In terms of satisfying the aspirations of people state creation did a lot to stabilise the country. Everybody now has a state within the federation with the states running their own systems within a democratic framework. What we need is more peace in the States. I feel that right now we do not need to create more States. State creation is one of the matters that I think is settled.
The new agitations in the States have everything to do with the rotation of power within each State. If we use my State (Niger) as an example, we have three zones. For the first time Zone A produced the governor, in the working arrangement of the State. The present governor is from Zone B and we expect the next one to come from Zone C. If the existing States have similar arrangements, everyone will have a chance within the union to participate. If the zoning agreements are followed in the States the cry for geographical carving of States would no longer exist.
This also goes down to the local government areas. Time will come when demography will change. We said it should be 100,000. Some are becoming more populated because of mobility some with more than a million still we can within those circumstances, delineate constituencies, it is a general cry, but there are cases that deserve attention.
When you annulled the presidential election on 23 June 1993, did you foresee the consequences of the annulment?
As military officers, whenever we are planning a war or getting involved in any operation, get involved in appreciation of the situation. We consider the pros and the cons, the major advantages, disadvantages. We weigh each against the other then conclude. It is easy to anticipate that outcome. I think it was not unanticipated.
Why was the final transition decree tailored for General Sani Abacha to take over from Chief Ernest Shonekan?
A little bit of history will help here. When I left office on 27 August 1993 , we set up the interim government. The interim government had a Constitution and its objectives. The Constitution stated that the life span of the interim government would be it would six months. The interim government was to conduct election and correct the complaints from the June 12 election. The interim government was to vacate the power in February 1994, just six months. Everything Nigerian has its way of working out. The most vehement critics of the interim government arrangements were the civil society organisations, the media, and certain influential individuals.
Nobody read the Constitution of the interim government. So what happened? Agitators called the interim government a contraption, not a government. There were cries for the military to intervene and save the country from the contraption. The military does not intervene until it is sure the environment was ripe for the intervention.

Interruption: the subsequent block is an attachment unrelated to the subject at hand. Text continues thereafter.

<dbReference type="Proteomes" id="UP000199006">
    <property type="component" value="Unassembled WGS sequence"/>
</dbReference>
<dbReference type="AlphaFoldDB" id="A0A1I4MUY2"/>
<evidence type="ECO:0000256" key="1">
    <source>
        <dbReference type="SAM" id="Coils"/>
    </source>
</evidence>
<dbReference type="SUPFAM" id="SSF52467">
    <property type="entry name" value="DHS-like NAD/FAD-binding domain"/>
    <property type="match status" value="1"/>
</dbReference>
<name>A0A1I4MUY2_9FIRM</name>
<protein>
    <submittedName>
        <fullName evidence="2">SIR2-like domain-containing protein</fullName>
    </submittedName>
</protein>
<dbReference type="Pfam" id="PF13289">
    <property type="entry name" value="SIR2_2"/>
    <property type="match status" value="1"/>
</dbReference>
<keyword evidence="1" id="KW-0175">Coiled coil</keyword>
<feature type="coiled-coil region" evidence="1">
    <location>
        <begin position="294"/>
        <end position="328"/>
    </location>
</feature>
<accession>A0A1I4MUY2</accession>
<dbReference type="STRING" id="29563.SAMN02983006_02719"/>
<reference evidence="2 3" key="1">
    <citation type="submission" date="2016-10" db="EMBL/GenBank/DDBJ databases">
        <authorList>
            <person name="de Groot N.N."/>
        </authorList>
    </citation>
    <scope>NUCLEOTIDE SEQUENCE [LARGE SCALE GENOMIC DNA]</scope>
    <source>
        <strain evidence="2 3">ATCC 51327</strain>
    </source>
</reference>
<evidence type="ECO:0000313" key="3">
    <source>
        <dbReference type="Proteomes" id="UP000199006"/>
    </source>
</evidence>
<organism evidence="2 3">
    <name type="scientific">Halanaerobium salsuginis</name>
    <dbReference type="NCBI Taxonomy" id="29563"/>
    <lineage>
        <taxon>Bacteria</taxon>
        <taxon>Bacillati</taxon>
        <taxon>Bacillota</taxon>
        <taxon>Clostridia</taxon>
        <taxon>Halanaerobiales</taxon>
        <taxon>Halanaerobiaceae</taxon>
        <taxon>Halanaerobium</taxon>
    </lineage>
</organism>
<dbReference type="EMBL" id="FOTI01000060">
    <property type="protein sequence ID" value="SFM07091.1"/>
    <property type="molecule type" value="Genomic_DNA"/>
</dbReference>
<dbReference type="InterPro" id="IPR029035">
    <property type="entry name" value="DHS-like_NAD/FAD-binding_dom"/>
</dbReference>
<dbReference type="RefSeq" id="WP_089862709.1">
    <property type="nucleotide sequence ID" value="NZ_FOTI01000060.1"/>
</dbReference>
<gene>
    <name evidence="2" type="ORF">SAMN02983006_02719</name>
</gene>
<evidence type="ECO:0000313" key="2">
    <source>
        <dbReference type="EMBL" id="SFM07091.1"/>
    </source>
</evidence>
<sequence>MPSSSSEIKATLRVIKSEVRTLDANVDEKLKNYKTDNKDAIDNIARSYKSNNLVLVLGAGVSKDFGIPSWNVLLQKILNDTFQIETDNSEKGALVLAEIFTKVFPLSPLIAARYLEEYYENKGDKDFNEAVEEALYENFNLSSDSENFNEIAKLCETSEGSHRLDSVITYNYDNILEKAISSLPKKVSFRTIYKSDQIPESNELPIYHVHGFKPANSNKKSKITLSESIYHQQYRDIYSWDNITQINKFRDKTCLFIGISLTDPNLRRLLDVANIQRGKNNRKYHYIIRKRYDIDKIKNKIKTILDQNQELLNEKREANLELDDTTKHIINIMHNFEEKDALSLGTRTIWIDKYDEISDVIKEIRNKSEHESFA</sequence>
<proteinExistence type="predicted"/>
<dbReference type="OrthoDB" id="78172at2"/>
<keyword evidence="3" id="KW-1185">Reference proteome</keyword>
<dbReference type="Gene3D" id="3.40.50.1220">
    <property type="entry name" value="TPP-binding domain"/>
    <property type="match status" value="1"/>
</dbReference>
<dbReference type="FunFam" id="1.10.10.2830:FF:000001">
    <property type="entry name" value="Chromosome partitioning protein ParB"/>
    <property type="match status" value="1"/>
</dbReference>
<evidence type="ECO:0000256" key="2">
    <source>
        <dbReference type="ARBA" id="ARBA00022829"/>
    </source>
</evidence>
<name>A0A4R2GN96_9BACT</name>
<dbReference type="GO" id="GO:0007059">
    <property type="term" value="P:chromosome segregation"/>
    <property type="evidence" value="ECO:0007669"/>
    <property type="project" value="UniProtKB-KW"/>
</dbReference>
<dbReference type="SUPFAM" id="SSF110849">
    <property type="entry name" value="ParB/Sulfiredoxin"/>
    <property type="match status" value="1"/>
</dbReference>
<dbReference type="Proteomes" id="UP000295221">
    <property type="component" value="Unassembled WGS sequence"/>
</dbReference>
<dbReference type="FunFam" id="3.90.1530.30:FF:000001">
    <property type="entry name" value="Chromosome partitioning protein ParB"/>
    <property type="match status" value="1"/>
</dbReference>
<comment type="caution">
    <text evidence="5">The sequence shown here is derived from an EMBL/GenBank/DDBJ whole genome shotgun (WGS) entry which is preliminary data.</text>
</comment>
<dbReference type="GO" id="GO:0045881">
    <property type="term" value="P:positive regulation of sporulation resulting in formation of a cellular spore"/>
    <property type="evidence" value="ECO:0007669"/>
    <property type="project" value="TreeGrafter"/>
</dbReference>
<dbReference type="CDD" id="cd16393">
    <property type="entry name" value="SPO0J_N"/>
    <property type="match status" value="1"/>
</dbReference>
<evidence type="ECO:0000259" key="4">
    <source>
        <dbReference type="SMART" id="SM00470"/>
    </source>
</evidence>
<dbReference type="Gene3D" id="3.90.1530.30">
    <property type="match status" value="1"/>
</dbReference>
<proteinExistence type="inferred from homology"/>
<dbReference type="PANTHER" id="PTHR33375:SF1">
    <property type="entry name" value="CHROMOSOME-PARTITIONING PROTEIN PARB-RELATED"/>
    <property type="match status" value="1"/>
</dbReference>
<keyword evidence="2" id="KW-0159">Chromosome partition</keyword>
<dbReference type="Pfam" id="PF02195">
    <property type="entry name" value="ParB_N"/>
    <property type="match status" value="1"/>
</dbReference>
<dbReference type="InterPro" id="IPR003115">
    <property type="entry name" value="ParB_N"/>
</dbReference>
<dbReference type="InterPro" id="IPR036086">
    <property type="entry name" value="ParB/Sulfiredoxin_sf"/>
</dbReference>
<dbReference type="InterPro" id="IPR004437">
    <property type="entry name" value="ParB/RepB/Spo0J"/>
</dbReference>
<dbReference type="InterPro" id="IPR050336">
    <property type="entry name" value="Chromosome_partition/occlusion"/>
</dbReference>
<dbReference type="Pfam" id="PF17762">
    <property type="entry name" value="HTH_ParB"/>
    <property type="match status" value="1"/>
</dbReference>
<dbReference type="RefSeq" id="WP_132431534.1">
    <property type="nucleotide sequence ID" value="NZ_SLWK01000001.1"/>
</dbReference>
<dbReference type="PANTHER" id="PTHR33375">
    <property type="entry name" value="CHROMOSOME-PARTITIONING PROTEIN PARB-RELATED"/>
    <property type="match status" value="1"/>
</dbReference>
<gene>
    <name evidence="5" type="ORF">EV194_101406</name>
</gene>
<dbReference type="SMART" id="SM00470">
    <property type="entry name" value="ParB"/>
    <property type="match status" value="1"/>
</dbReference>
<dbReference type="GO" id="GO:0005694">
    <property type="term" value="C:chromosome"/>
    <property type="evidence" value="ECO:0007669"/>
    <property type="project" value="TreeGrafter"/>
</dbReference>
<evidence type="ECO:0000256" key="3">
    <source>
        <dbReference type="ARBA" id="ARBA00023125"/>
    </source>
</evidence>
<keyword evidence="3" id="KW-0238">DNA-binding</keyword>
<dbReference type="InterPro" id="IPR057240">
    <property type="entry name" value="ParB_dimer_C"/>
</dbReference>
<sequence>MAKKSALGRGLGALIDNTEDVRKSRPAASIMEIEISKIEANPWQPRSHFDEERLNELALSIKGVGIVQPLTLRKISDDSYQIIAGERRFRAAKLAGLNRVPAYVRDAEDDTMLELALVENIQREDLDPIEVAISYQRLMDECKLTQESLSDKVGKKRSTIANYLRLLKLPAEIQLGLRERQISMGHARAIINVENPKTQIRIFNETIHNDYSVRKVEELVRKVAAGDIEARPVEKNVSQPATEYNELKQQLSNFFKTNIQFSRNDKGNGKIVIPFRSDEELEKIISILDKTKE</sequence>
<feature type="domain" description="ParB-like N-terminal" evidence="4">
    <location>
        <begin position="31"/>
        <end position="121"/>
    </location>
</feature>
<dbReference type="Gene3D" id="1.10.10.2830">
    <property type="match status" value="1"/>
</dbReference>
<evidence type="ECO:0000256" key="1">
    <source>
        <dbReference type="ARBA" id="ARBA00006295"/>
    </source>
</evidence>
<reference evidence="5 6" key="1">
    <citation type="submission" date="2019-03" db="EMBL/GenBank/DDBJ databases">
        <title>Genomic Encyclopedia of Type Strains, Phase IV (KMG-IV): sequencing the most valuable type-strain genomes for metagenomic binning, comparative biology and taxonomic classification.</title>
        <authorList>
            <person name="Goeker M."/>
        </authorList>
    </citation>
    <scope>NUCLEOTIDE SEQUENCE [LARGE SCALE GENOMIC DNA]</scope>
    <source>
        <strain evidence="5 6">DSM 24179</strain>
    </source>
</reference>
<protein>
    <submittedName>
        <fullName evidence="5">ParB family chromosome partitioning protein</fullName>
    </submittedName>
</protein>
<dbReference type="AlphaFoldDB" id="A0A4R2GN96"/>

The civil society organisations and the media created an environment of frustration and it was the easiest thing for the military to intervene at that point. Remember too that there was a court judgement annulling the interim government, effectively there was no government in place.
When General Sani Abacha intervened, he was received with pomp and pageantry. It was not the military that went in to scatter the whole democratic process. You invited the military through your actions and commentaries.
Leaving Abacha behind
He was the most senior and most experienced. He had gone through everything. His presence was to give the interim government a sense of fearlessness, strength because there was senior military officer who could protect it. When he intervened, did what you wanted him to do. There were yearnings for the military to rescue the situation. General Abacha stepped in, in line with the wishes of the people.
What went wrong between you and Chief MKO Abiola?
While the crisis was going on we met two or three times to find a solution to this problem. If he was not my friend I would not have participated in meetings our common friends, some traditional rulers organised.
*Born in Minna 17 August 1941 *Education: Primary school in Minna from 1950-1956 *Government Secondary School, Bida, 1956-1961*Attended 6th course of the Nigerian Military College, Kaduna now Nigerian Defence Academy from 1962 *Trained in India Commissioned a second lieutenant in 1963*Attended young officers course in Dorset, United Kingdom *Pioneer officer Armoured Corps, Commander of 1st Reconnaissance Squadron in 1966 *posted to Nsukka in 1968 as *Commanding officer of the 44th Infantry Battalion
*Promoted Captain in August 1968,*Promoted Major in April 1970 *Instructor and Company Commander with NDA *Advanced Officers Course at the Army Armoured School in the United States from 1972-1973*Lieutenant Colonel and Commander of the Armoured Corps in 1973*Senior Officers Course at the Command Staff College Jaji *Commandant Armoured Corps *National Institute For Policy and Strategic Studies in KurulColonel and Brigadier General in 1977*Senior International Advanced Management Course at the Naval Postgraduate School, USA in 1980*Director Army Staff Duties *Major General 1983 *Chief of Army Staff in January 1984 *President 27 August 1985 *Left office 27 August 1993*Honours: Defence Service Medal, *National Service Medal*Royal Service Medal* Force Services Star Medal* General Service Medal*Commander of the Federal Republic of Nigerial Grand Commander of the Federal Republic of Nigeria*Married Maryam Babangida nee Okogwu in September 1969 in Kaduna* She died 27th December 2009* They have four children, Aishat, Babangida, Aminu and Halimat.